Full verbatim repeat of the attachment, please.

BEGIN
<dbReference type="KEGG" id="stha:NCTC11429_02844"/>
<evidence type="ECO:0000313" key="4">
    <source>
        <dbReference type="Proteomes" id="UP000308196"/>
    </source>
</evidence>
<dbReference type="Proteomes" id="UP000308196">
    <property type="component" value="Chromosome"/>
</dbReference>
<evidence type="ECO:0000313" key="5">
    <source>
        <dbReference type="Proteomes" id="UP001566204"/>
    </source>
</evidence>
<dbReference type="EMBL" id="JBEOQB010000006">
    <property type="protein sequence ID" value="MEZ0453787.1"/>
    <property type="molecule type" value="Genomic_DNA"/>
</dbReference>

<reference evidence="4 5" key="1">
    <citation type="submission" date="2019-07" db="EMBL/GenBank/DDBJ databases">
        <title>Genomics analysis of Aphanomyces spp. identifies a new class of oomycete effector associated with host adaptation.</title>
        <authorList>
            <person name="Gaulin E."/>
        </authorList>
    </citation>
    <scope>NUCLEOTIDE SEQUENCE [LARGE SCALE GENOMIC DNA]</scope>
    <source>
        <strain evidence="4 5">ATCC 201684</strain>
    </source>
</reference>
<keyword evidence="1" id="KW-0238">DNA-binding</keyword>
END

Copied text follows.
<dbReference type="KEGG" id="stha:NCTC11429_02844"/>
<evidence type="ECO:0000313" key="4">
    <source>
        <dbReference type="Proteomes" id="UP000308196"/>
    </source>
</evidence>
<dbReference type="Proteomes" id="UP000308196">
    <property type="component" value="Chromosome"/>
</dbReference>
<evidence type="ECO:0000313" key="5">
    <source>
        <dbReference type="Proteomes" id="UP001566204"/>
    </source>
</evidence>
<dbReference type="EMBL" id="JBEOQB010000006">
    <property type="protein sequence ID" value="MEZ0453787.1"/>
    <property type="molecule type" value="Genomic_DNA"/>
</dbReference>

<reference evidence="4 5" key="1">
    <citation type="submission" date="2019-07" db="EMBL/GenBank/DDBJ databases">
        <title>Genomics analysis of Aphanomyces spp. identifies a new class of oomycete effector associated with host adaptation.</title>
        <authorList>
            <person name="Gaulin E."/>
        </authorList>
    </citation>
    <scope>NUCLEOTIDE SEQUENCE [LARGE SCALE GENOMIC DNA]</scope>
    <source>
        <strain evidence="4 5">ATCC 201684</strain>
    </source>
</reference>
<keyword evidence="1" id="KW-0238">DNA-binding</keyword>